Recently, Mozilla released version 2.5 of our Root Store Policy, which continues our efforts to improve standards and reinforce public trust in the security of the Web. We are grateful to all those in the security and Certificate Authority (CA) communities who contributed constructively to the discussions surrounding the new provisions.
The changes of greatest note in version 2.5 of our Root Store Policy are as follows:
- CAs are required to follow industry best practice for securing their networks, for example by conforming to the CA/Browser Forum’s Network Security Guidelines or a successor document.
- CAs are required to use only those methods of domain ownership validation which are specifically documented in the CA/Browser Forum’s Baseline Requirements version 1.4.1.
- Additional requirements were added for intermediate certificates that are used to sign certificates for S/MIME. In particular, such intermediate certificates must be name constrained in order to be considered technically-constrained and exempt from being audited and disclosed on the Common CA Database.
- Clarified that point-in-time audit statements do not replace the required period-of-time assessments. Mozilla continues to require full-surveillance period-of-time audits that must be conducted annually, and successive audit periods must be contiguous.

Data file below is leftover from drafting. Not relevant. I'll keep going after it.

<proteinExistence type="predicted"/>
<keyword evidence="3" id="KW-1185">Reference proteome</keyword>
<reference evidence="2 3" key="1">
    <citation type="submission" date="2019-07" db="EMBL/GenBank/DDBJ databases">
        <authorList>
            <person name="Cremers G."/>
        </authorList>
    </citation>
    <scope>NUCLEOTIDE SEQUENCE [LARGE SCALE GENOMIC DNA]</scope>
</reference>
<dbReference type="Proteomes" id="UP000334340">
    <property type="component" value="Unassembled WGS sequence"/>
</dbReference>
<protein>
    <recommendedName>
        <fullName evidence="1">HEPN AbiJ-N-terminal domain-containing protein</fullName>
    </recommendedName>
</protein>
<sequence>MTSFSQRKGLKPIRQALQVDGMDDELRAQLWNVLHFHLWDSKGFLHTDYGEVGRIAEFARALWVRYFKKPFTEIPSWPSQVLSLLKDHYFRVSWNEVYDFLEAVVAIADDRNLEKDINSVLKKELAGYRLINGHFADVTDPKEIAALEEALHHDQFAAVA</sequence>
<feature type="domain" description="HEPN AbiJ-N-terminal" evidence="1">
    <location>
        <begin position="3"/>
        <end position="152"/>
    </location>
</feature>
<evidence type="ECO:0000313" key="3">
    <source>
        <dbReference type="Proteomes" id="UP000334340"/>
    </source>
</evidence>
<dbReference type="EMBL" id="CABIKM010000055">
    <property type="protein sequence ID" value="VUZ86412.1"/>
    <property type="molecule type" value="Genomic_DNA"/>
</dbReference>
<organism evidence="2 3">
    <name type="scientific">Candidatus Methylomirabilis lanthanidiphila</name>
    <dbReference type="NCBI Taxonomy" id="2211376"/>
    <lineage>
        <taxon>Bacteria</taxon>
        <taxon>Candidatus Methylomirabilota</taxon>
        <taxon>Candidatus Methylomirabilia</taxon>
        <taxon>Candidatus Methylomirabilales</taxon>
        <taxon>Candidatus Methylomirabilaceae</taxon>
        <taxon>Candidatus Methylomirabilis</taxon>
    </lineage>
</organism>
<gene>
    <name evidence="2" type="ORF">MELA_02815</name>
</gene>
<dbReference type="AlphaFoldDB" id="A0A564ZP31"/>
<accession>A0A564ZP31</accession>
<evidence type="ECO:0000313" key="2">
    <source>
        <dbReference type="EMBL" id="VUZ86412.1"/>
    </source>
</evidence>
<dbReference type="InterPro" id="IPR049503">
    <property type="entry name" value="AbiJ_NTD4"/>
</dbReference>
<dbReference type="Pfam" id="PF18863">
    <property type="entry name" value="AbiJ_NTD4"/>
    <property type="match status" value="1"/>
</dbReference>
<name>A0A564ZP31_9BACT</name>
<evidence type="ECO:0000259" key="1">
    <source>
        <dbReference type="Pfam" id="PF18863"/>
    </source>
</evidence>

- Clarified the information that must be provided in each audit statement, including the distinguished name and SHA-256 fingerprint for each root and intermediate certificate in scope of the audit.
- CAs are required to follow and be aware of discussions in the mozilla.dev.security.policy forum, where Mozilla’s root program is coordinated, although they are not required to participate.
- CAs are required at all times to operate in accordance with the applicable Certificate Policy (CP) and Certificate Practice Statement (CPS) documents, which must be reviewed and updated at least once every year.
- Our policy on root certificates being transferred from one organization or location to another has been updated and included in the main policy. Trust is not transferable; Mozilla will not automatically trust the purchaser of a root certificate to the level it trusted the previous owner.
As always, we re-iterate that participation in Mozilla’s CA Certificate Program is at our sole discretion, and we will take whatever steps are necessary to keep our users safe. Nevertheless, we believe that the best approach to safeguard that security is to work with CAs as partners, to foster open and frank communication, and to be diligent in looking for ways to improve.
Mozilla Security Team